On October 28, 2019, Mexico's Ministry of Energy (Secretaría de Energía) ("SENER") published in the Federal Register (Diario Oficial de la Federación) an order that amends the Guidelines establishing the Criteria to grant Clean Energy Certificates and the Requirements for their Acquisition (the "CEL Guidelines").

Back in 2014, SENER issued the first set of CEL Guidelines in order to foster and increase the renewable generation capacity in Mexico, as an implementing regulation of the new market of Clean Energy Certificates (Certificados de Energías Limpias) ("CEL") created by the Electricity Industry Law (Ley de la Industria Eléctrica) ("LIE"), which in turn liberalized the generation and marketing activities in the Mexican electricity industry.

The first CEL Guidelines contemplated the possibility of granting CEL to the so-called Preserved Power Stations, term used to designate the power stations of Mexico's national power utility company: Comisión Federal de Electricidad ("CFE"), which operated and delivered power to the grid prior to the enactment of the LIE; provided that such Preserved Power Stations (i) produced clean energy, and (ii) increased their power output through clean sources.

As part of the new administration's plans for CFE, SENER has introduced amendments to the CEL Guidelines in order to remove the conditions under which CFE was able to receive CEL with respect to its Preserved Power Stations; therefore, as of today, CFE will be entitled to receive CEL for each MWh produced by Preserved Power Stations through clean sources (including the energy output generated at the nuclear facility Laguna Verde and all of their hydros).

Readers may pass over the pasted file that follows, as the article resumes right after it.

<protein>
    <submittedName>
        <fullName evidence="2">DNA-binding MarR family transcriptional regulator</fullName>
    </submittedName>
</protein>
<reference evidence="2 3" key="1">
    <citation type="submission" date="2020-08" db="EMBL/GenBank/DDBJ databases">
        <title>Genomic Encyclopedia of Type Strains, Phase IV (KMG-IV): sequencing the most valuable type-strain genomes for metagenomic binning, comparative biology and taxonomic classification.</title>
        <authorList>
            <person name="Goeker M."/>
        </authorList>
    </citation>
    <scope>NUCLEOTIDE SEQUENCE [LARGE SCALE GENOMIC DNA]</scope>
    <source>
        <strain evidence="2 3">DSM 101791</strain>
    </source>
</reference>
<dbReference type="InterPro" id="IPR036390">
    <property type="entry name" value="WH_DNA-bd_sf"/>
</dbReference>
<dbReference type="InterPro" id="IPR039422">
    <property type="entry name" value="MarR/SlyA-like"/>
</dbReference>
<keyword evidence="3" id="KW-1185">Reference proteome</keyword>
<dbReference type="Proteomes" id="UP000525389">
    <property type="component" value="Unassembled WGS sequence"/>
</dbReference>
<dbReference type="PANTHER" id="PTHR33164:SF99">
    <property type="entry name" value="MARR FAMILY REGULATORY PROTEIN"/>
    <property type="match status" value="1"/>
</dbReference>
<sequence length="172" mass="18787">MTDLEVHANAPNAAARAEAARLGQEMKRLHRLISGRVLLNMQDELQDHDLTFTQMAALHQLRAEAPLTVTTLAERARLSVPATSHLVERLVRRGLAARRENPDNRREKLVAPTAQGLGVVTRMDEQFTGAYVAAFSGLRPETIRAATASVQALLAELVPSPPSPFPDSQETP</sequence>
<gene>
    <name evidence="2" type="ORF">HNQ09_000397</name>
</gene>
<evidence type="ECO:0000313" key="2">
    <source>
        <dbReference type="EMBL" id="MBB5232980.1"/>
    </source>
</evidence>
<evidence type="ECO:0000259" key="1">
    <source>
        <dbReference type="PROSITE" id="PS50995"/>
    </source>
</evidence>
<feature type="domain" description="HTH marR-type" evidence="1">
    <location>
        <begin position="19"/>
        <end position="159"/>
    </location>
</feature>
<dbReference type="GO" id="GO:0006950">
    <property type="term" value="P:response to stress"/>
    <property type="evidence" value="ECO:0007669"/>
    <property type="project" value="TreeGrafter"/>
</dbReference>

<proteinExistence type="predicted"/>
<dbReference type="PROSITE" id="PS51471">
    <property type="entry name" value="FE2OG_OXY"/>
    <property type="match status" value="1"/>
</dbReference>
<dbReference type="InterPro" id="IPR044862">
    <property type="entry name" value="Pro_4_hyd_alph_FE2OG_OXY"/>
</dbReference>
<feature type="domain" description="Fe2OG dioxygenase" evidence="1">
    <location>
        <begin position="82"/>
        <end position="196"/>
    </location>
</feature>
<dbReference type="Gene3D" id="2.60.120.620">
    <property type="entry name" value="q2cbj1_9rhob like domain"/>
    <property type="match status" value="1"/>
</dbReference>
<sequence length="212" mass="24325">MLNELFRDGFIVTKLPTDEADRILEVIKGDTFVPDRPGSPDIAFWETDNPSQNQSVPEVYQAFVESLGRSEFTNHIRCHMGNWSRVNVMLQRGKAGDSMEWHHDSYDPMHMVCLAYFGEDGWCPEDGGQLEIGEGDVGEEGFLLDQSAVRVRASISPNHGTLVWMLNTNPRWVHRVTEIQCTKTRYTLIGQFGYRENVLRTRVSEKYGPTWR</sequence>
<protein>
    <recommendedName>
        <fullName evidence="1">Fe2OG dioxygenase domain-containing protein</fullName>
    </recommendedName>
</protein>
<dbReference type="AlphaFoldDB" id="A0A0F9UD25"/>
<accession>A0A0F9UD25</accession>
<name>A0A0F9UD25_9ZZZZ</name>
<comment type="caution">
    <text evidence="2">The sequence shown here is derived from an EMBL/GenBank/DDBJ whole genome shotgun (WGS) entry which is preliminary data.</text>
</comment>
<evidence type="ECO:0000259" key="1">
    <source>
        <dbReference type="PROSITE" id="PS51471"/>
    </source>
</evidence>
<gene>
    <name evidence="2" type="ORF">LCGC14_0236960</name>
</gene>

This would have a major impact on the CEL market and the value of these instruments in Mexico, since their offer would increase for all Load Serving Entities (Entidades Responsables de Carga) interested in acquiring CEL in order to meet their CEL requirements (currently representing 5.8% of consumption – increasing to 7.4% for 2020).

The constitutionality and legality of these amendments are questionable, Clean Energy Generators (owners of clean power stations operating after the enactment of the LIE) and private owners of preserved power stations (other than CFE) are likely the injured parties.

The main implication of these amendments derives from the fact that this new policy may be in conflict with a major mandate of the Constitutional Reform on Energy Matters published in 2013: increase Mexico's power capacity by granting incentives to generation with renewable sources.

The amendments introduced by SENER to the CEL Guidelines have been highly criticized and questioned by industry analysts and market players, mostly since SENER requested that these amendments were exempted from the statutory notice-for-comment period administered by the National Commission of Regulatory Improvement.

The order amending the CEL Guidelines may be challenged before Mexican courts. Unlike other energy regulators, injunctive relief may be granted against this order of SENER, however, the latter may argue public policy matters in order to prevent private parties from seeking injunctive relief.

The amendments to the CEL Guidelines are effective as of today.

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